Then, proving that like a good book there's a lot more to her than just what the first impression might suggest, she added that there's always something thrilling--but that there's also always something going on, not always fun and games. "Like always having homework," she said. "So enjoy the process," she added, as she does, because while getting a book published is a lot of fun, it's also a business, and the joy, for her, is in the writing.
"So do you write in your jammies?" I asked, stuffing down a forkful of lettuce and almonds, playing to the cliche. And guess what? Most of the time, she said, she does!
So what is the hardest part for you? I asked, buttering up a blueberry muffin. (Did I mention I'd made a quick return to the buffet while Kay helped herself to more tea?) And what she told me was it's making decisions. If she chooses something for a character, it means un-choosing a hundred other things, and just as with life, it can bog her down. When faced with the different paths her protagonist can take, Kay admits she can get bogged down, and is often tempted by the harder, more involved choice. Which means heavy editing, since she says she tends to write long already, maybe a hundred thousand words that get pared down to 60K for the final product.
Which led me to ask, through a mouthful of (another) muffin, how long does she take to write a draft? (This comes from someone who does not, as of yet, write particularly fast.) It depends, she said, and that makes sense; this is a mother of two, a wife, a daughter. But she did recall she pumped out 88,000 words in just 11 weeks writing Bulletproof Texas, her second book to hit the shelves. Being on deadline didn't hurt, she added. Again, she slimmed the manuscript to about 60,000 words.
(Slim, I thought, then grabbed another bowl of soup, split pea this time.)
So many words! I said. Does it just kill you to get rid of them? No, she said, because she doesn't completely. "Undiscarded brilliance!" she said, explaining she keeps a file labeled as such so she doesn't have to trash the thousands of words that don't make the final version. What do you know, I said. I call mine "Darlings." As in, kill them, thank you, Stephen King.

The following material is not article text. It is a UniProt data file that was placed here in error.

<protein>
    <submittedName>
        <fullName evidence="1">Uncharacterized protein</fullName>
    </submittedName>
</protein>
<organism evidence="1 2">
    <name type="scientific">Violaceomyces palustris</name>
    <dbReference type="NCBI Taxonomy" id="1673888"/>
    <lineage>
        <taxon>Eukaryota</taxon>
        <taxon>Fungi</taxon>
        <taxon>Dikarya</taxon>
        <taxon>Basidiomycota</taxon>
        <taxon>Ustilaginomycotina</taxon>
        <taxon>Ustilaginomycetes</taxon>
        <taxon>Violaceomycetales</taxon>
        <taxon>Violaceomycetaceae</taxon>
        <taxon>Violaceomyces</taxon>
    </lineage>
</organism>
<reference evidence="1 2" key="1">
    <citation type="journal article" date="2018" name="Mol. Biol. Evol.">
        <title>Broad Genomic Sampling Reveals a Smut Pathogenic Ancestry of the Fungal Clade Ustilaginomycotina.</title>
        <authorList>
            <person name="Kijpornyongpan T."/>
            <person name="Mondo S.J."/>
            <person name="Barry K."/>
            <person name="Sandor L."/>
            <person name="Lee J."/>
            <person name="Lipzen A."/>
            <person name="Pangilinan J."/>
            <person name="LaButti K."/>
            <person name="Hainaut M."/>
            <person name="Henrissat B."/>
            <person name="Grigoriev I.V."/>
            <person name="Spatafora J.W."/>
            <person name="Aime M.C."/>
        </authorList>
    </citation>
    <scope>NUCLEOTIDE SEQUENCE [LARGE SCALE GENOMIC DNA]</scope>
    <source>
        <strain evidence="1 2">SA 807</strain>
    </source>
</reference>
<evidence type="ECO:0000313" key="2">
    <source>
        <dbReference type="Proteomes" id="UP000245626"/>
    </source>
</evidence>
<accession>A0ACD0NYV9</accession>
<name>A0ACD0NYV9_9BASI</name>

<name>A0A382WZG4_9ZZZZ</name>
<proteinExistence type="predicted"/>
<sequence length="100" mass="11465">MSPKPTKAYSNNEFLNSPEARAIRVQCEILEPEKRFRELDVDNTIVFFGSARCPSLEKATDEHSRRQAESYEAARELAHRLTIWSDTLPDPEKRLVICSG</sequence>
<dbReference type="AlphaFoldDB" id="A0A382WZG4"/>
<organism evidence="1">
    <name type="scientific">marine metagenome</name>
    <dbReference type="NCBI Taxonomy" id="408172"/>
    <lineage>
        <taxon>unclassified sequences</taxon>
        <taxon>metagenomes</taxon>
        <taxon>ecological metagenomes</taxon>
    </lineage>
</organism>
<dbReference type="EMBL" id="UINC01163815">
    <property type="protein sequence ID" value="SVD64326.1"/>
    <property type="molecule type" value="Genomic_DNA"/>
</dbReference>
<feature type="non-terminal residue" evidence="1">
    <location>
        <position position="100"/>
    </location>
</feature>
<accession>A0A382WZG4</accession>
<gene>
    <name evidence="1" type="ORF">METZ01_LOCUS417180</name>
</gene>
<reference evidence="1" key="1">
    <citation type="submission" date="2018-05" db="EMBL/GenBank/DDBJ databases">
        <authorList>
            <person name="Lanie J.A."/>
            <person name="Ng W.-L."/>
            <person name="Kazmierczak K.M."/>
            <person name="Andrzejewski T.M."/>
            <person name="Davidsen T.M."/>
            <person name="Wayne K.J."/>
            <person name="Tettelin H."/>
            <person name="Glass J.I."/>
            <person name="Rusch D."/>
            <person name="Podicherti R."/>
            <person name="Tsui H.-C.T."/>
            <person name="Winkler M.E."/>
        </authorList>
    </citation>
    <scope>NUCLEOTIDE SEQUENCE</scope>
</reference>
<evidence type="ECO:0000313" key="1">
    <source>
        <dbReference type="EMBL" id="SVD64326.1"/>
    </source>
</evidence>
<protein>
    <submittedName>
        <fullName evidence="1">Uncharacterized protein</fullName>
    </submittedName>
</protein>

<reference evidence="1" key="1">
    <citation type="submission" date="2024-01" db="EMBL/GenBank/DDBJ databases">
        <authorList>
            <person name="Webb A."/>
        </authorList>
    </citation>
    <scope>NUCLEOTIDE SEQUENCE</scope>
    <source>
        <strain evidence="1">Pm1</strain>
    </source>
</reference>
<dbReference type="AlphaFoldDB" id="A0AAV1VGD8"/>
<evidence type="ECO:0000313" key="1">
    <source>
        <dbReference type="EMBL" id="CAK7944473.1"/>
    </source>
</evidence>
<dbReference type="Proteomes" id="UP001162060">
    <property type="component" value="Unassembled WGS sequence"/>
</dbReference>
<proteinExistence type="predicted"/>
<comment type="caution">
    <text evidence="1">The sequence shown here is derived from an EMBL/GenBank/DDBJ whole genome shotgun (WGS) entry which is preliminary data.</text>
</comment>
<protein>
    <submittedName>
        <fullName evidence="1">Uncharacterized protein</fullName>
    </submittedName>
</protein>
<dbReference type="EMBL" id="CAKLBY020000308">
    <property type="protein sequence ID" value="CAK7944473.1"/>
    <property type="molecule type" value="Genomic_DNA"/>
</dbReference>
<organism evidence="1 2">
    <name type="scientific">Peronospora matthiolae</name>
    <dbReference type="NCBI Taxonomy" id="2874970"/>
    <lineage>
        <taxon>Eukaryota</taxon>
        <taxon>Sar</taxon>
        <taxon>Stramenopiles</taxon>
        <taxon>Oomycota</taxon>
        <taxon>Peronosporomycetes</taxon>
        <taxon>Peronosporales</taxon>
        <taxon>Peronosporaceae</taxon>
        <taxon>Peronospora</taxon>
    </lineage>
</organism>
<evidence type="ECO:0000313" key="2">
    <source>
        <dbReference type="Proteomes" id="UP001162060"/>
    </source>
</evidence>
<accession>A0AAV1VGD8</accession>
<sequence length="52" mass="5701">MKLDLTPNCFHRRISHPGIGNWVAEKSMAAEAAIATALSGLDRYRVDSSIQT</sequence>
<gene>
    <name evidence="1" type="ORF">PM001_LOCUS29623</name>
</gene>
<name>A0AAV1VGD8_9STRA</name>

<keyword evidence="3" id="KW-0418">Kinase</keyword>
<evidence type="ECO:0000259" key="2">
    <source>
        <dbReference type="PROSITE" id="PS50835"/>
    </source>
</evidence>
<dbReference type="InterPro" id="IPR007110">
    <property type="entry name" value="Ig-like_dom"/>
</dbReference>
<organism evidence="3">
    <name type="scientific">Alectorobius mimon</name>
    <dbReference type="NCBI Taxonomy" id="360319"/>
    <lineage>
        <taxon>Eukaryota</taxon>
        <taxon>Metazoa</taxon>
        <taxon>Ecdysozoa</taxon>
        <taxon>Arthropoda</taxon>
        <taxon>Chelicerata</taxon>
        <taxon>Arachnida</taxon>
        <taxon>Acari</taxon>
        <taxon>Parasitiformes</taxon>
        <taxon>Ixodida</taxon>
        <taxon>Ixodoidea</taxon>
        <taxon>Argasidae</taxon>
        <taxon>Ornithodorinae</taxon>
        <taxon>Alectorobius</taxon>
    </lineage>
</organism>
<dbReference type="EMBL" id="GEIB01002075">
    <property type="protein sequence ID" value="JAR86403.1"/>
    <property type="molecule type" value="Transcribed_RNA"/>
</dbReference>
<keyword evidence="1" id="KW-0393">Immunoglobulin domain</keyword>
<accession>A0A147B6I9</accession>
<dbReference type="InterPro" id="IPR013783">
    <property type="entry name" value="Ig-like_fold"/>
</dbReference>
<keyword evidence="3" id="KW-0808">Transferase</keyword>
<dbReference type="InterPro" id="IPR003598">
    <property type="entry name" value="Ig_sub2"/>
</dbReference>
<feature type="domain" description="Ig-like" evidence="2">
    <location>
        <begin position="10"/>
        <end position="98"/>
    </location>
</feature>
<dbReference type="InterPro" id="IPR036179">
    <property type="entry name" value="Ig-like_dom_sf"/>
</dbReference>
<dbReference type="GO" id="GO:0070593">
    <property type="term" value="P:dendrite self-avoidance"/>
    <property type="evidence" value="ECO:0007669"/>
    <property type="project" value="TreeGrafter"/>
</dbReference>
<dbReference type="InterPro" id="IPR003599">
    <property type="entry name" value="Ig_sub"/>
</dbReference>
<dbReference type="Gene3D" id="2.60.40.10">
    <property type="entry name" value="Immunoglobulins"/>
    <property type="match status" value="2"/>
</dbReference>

So what else? I asked, and she finally eased my shame by helping herself to some dessert. I stayed put, worried that after three hours and uncountable trips to the buffet, management would throw me out if I dared serve myself even one more crumb.
Do your kids brag about you? Yes! How do you start a new book? She spends some time getting to know the characters, which accounts for a lot of the words that never make the book, and then one day--her fingers hit the keyboard with the real story. How many drafts does she go through? She writes in layers, she says, so after the first draft is done, she lets it sit a week or so, then adds in more layers, making sure each chapter propels her story forward, adding in details as needed. She says it's probably six or seven drafts by the time she's done, but the subsequent ones aren't as labor intensive as the first draft. Layers. Like her ice cream, which I kept staring at, chocolate and vanilla and were those brownie crumbles on top?
All right. Quit staring at the woman's dessert. I glanced at my watch, gasped at the time, and reached into my purse to grab the notes I'd jotted earlier to make sure I hadn't forgotten anything. "What's the weirdest thing in your purse?" I asked, last question, I promise. In addition to the usual suspects, she pulled out a folding fish fan, a cool tissue holder, and headphones in a tin. A clear plastic Container Store-style zippered bag held lip gloss and bottle of nail polish. My purse? Two peppermints and an unpaid traffic ticket.